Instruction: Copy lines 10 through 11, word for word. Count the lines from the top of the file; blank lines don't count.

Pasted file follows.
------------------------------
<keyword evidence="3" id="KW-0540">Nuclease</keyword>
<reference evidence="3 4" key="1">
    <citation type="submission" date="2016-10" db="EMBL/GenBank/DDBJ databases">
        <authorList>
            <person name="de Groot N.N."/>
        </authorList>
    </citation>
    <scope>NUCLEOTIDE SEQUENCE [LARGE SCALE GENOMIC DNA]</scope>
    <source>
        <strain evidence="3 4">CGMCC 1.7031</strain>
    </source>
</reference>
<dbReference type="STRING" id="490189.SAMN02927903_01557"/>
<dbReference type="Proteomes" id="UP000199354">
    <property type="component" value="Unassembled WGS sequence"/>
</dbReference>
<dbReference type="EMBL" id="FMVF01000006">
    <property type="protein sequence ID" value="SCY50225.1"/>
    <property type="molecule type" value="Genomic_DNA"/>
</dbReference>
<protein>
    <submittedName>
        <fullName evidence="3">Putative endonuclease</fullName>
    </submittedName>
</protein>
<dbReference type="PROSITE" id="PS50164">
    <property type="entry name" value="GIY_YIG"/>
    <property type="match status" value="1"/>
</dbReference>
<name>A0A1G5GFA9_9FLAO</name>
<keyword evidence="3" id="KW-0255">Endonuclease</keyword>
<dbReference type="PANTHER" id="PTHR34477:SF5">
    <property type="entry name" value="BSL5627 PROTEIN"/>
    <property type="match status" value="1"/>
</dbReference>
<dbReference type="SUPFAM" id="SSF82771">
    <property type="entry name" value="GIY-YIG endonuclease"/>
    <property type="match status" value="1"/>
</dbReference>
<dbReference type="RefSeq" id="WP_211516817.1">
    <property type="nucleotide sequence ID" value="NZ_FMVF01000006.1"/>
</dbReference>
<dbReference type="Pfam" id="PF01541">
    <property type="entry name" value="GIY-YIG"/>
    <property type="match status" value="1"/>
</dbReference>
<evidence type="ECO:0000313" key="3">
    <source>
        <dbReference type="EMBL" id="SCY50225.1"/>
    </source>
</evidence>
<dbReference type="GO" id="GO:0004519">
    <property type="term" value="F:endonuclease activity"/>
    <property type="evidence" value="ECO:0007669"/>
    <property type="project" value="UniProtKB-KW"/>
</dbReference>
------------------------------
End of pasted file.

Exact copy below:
        <strain evidence="3 4">CGMCC 1.7031</strain>
    </source>